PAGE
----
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How Much Amplifier Power Do I Need?

I cannot tell you the number of times I have heard a conversation about amplifier power go like this: “I hear that B&W speakers need at least 400W,” or, “I heard that Paradigm speakers are very power-hungry.” 

The fact is, there IS a way to figure out how much power your speakers will need and how to pair an amplifier with the speakers you already own or are looking to purchase. 

To determine the power your audio power amplifier will need, you will need the following items: 

  1. Speaker sensitivity specification (typically dB SPL /1W /1m)
  2. Number of speakers you are using
  3. Distance from the speaker(s)
  4. How loud do you want your music to sound, for general reference (2):
  • 60dB – moderately loud (ordinary conversation, light traffic)
  • 80dB – very loud  (garbage disposal)
  • 100dB – uncomfortably loud (newspaper press)
  • 120dB – painful (thunderclap, the threshold of pain)

Rules to Remember

  1. Every time you double power or double the number of speakers, you increase the sound pressure level (SPL) by 3dB.
  2. Every time you double the distance from the speaker, you decrease SPL by 6dB.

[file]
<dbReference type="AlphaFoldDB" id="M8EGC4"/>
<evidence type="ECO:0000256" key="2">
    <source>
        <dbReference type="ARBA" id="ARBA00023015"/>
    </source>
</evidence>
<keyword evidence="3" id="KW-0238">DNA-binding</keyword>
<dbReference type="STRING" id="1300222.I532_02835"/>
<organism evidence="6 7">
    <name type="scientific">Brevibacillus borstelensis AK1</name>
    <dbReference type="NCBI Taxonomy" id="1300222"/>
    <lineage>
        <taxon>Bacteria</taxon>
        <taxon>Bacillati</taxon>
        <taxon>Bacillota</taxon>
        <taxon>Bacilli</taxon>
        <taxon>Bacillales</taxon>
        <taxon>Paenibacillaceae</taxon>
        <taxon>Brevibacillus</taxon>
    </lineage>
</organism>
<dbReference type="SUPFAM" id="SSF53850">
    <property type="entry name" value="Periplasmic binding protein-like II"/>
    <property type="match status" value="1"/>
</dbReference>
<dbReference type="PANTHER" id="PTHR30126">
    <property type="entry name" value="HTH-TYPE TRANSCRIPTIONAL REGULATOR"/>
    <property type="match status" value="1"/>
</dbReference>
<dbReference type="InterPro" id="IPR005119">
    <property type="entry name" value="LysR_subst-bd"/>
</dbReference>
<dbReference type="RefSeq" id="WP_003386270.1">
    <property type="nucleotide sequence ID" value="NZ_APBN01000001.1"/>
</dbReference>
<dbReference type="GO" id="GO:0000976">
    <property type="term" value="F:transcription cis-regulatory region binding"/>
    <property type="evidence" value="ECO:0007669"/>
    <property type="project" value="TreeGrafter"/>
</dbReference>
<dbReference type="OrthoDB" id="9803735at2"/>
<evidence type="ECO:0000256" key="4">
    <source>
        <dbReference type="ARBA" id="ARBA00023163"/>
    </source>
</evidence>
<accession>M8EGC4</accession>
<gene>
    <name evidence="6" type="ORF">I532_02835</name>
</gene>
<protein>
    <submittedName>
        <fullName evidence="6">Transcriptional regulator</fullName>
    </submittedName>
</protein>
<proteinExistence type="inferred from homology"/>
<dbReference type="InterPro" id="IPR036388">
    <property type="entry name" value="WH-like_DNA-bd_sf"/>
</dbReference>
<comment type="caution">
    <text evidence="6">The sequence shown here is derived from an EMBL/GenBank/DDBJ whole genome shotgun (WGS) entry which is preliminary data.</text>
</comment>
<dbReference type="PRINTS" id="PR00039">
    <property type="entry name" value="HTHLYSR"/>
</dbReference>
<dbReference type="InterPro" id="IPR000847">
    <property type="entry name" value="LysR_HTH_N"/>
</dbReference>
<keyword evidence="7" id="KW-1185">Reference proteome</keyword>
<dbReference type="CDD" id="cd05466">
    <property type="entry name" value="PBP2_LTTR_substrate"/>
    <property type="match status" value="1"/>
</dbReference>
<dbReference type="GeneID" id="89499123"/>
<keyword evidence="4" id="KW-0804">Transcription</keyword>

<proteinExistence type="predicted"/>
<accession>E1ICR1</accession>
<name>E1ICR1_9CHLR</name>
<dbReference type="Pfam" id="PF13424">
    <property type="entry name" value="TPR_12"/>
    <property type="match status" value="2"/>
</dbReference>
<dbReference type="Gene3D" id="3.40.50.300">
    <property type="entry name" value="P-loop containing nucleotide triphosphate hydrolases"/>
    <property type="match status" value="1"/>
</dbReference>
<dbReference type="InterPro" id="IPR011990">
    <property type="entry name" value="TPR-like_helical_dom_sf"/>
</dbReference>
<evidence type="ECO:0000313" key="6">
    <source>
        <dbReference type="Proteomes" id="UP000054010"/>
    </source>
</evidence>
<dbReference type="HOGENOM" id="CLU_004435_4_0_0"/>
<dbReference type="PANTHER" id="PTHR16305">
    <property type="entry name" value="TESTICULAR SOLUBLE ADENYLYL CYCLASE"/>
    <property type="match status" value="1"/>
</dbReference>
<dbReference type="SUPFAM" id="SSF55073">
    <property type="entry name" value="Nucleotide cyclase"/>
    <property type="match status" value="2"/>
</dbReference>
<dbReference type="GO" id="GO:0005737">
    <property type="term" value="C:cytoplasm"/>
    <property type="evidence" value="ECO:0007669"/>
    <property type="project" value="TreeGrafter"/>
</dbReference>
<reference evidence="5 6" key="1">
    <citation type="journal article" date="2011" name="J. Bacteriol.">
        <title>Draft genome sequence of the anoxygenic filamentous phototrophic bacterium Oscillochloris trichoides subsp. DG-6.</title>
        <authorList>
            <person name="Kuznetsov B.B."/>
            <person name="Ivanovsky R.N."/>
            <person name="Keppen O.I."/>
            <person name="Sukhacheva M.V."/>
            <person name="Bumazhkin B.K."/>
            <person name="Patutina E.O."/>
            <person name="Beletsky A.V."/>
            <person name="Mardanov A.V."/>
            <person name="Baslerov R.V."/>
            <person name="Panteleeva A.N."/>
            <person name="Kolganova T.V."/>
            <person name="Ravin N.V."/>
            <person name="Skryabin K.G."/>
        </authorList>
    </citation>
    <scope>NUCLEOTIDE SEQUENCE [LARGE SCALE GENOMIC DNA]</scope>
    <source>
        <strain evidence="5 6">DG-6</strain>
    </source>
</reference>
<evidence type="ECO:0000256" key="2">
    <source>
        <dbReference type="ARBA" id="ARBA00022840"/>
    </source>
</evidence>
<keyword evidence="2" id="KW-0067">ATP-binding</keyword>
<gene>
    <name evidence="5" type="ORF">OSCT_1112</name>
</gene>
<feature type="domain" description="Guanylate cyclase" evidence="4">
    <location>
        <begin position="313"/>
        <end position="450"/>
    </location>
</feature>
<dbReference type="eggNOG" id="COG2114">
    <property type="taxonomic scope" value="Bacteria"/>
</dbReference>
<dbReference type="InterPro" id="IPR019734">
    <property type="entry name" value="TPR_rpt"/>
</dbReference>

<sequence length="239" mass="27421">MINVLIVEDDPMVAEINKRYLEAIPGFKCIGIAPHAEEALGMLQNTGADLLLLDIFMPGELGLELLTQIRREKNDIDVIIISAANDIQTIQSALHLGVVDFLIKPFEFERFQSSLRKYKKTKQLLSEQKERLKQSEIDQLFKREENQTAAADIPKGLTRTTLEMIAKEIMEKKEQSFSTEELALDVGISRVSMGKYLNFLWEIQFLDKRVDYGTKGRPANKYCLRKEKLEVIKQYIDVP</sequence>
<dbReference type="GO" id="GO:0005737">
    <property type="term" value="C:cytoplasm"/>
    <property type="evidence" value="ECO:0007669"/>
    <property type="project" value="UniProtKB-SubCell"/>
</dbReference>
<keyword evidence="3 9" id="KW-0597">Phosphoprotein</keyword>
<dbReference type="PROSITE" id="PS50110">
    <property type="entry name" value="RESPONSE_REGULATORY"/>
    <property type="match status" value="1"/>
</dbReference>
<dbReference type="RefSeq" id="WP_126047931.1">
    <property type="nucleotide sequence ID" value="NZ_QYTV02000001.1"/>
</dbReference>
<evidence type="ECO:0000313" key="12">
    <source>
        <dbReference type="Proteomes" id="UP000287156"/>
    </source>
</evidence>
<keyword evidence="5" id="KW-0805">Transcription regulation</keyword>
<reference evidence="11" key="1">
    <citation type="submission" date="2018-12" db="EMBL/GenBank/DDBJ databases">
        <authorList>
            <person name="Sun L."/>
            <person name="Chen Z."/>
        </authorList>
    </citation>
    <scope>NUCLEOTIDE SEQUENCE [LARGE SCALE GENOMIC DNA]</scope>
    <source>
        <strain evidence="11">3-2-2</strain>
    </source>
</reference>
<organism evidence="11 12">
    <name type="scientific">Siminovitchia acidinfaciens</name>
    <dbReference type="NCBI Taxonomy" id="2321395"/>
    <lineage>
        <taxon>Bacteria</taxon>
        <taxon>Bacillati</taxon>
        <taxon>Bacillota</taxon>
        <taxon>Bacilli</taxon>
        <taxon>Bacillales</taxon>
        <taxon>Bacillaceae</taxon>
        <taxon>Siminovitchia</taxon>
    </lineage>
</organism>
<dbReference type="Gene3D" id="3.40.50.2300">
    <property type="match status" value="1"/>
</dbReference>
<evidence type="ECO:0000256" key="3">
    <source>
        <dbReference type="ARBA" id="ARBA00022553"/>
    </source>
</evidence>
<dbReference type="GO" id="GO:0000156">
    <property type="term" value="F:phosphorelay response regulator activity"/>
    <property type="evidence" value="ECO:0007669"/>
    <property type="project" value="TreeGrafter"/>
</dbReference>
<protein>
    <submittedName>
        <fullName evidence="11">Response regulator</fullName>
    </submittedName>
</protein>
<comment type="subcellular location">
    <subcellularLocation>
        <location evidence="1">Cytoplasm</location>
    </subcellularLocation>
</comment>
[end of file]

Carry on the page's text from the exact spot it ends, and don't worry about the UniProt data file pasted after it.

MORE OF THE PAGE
3. A speaker specification of 95 dB SPL/1W/1m means that at 1W of power, the speaker will deliver 95 dB SPL when you are located 1 meter away from the speaker.

Power Calculation Example 

Let’s use the B&W 703 S2 speaker, which has a specification of 89dB SPL /1W/1m. Most people will be using two speakers. This means double the power so it effectively makes the speaker specification 92dB SPL /1W/1m, or 3dB higher, as per rule #1.  Now let’s look at how rule #2 works. Every time you double the distance from the speaker, SPL decreases by 6dB. The table to the right shows how our 92dB from earlier decreases with distance.

Let’s say we will be sitting 12 feet away from the speakers. We can see how power will affect SPL, using the table on the left. 

My personal opinion is that 100dB SPL should be more than plenty. Consider for example that movie theaters aim for an average of 85dB SPL (1). With this, you can see that an amplifier needs to be able to provide somewhere around 120W per channel. 

Lastly, keep in mind that listening rooms will add gain as well, as there will be reflections from walls, floor, and ceiling. Room reflections will typically add about 3 to 6dB depending on speaker placement (2).


Don’t just listen to somebody about how much power you need; figure it out properly. This calculator is a very good starting point;



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